12 Sep 2018

Introducing the Minecraft Cybersecurity Education Project

The following is the first in a series of  guest posts by Chris Markman, Senior Librarian at Palo Alto City Library in conjunction with PLP’s recently awarded Library Services and Technology Act (LSTA) grant, “Cybersecurity for Youth Using Minecraft”. Interested in learning more or getting involved? Check the end of this post for upcoming events related to the project and contact information. This project is supported in whole or in part by the U.S. Institute of Museum and Library Services under the provisions of the Library Services and Technology Act, administered in California by the State Librarian. The opinions expressed herein do not necessarily reflect the position or policy of the U.S. Institute of Museum and Library Services or the California State Library, and no official endorsement by the U.S. Institute of Museum and Library Services or the California State Library should be inferred.

Hello World!

Like a lot of people, I started playing Minecraft in the early 2010’s when the game still had that “new car” smell and you had no idea what was beyond the next cave entrance, but the idea for this project really began in 2016, following a series of security conference presentations by Jarred White which I documented in a guest post for the EDUCAUSE Security Matter blog. The premise was simple—use Minecraft gameplay to teach information security concepts—and for libraries this seemed like a perfect match between a very popular video game often seen in public computer labs, and the privacy and security minded ethos behind many of our new public outreach and education efforts amid a slew of high profile data breaches in recent years.

Over the next two years as my career transitioned from academic IT at a private university on the east coast to a public library on the west coast, and the idea stuck with me. Through the California State Library’s Pitch-an-Idea Program, we refined the idea into a scalable, year long research project involving multiple library systems and a focus on usability and measurable objectives and learning outcomes. You can read the full grant application and see other past LSTA grants awarded through this search interface.


It’s important to know this project is split into three phases which build off one another. Our kickoff event took place earlier this summer through an online survey sent to PLP member libraries. Data collected in this survey directly lead into focus groups and phone interviews with different librarians, library systems, and their associated teen advisor groups or boards. Phase 1, research and development, ends in December this year.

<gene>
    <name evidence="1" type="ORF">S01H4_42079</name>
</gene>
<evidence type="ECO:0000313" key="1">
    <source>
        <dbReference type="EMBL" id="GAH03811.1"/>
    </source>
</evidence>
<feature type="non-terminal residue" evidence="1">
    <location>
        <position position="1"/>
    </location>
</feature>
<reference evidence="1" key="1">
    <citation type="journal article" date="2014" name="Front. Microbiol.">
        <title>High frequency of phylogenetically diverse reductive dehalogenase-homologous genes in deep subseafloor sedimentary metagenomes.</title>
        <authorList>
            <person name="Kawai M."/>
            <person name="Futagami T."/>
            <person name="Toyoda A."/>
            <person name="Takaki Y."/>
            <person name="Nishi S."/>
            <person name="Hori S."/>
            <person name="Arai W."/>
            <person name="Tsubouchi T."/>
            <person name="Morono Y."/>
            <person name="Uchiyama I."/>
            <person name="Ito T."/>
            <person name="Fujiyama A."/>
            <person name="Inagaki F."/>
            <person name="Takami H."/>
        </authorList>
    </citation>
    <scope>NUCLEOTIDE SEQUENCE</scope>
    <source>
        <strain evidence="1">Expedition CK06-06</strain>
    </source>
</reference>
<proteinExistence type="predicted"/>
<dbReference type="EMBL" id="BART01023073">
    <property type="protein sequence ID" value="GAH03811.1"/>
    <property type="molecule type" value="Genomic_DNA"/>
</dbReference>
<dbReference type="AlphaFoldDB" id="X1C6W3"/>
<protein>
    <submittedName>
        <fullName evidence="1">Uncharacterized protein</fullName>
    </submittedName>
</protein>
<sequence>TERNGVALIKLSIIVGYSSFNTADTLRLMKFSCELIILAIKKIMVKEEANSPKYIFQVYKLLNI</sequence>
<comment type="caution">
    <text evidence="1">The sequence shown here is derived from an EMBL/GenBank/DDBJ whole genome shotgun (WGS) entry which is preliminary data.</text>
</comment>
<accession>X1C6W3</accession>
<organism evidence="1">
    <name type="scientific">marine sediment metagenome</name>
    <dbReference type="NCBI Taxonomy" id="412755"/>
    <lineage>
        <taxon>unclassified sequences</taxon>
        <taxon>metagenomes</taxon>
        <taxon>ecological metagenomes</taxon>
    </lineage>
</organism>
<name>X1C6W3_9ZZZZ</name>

Phase 2, beginning in 2019, switches focus from creating to UX and usability testing, through the delivery of lesson plans and cybersecurity training for PLP librarians who wish to participate. I am then using this experience and feedback to create a toolkit for librarians in the final phase of the project, Phase 3. The final phase is also data driven, but designed to evaluate the effectiveness of Minecraft based cybersecurity education in public libraries through a pre and post survey process for both instructors and students who take the course.

My personal goal is to not only make a fun and interactive educational gaming experience that librarians find easy to use, but also something they want to use and expand on to fit the needs of their community. This takes time, and as they say, Minecraft wasn’t built in a day.

Upcoming Events & Contact Info

Want to learn more? Shoot me an email or tweet, or visit one of the following events—I’ll be there!

September 21st – Mountain View, CA – Intentional Play Summit @ The Computer History Museum
Follow this link for a reduced group rate for librarians! This is an all day conference and has a great lineup of speakers.

September 29th – Palo Alto, CA – MINECON Earth Party @ Stanford Shopping Center
This is a free event that is also being streamed online, however as an added bonus if you visit the Microsoft Store in person we have some time scheduled with Keri Chismar, their Community Development Specialist, who can tell you more about Minecraft Education Edition.

October 16-18th – Monterey, CA – Internet Librarian 2018
See me at session C103 on Day 1 for some behind-the-scenes research on this project. I promise it will be a lot of fun! Content from this event will also be posted online, but I would love to answer your questions and hear your feedback.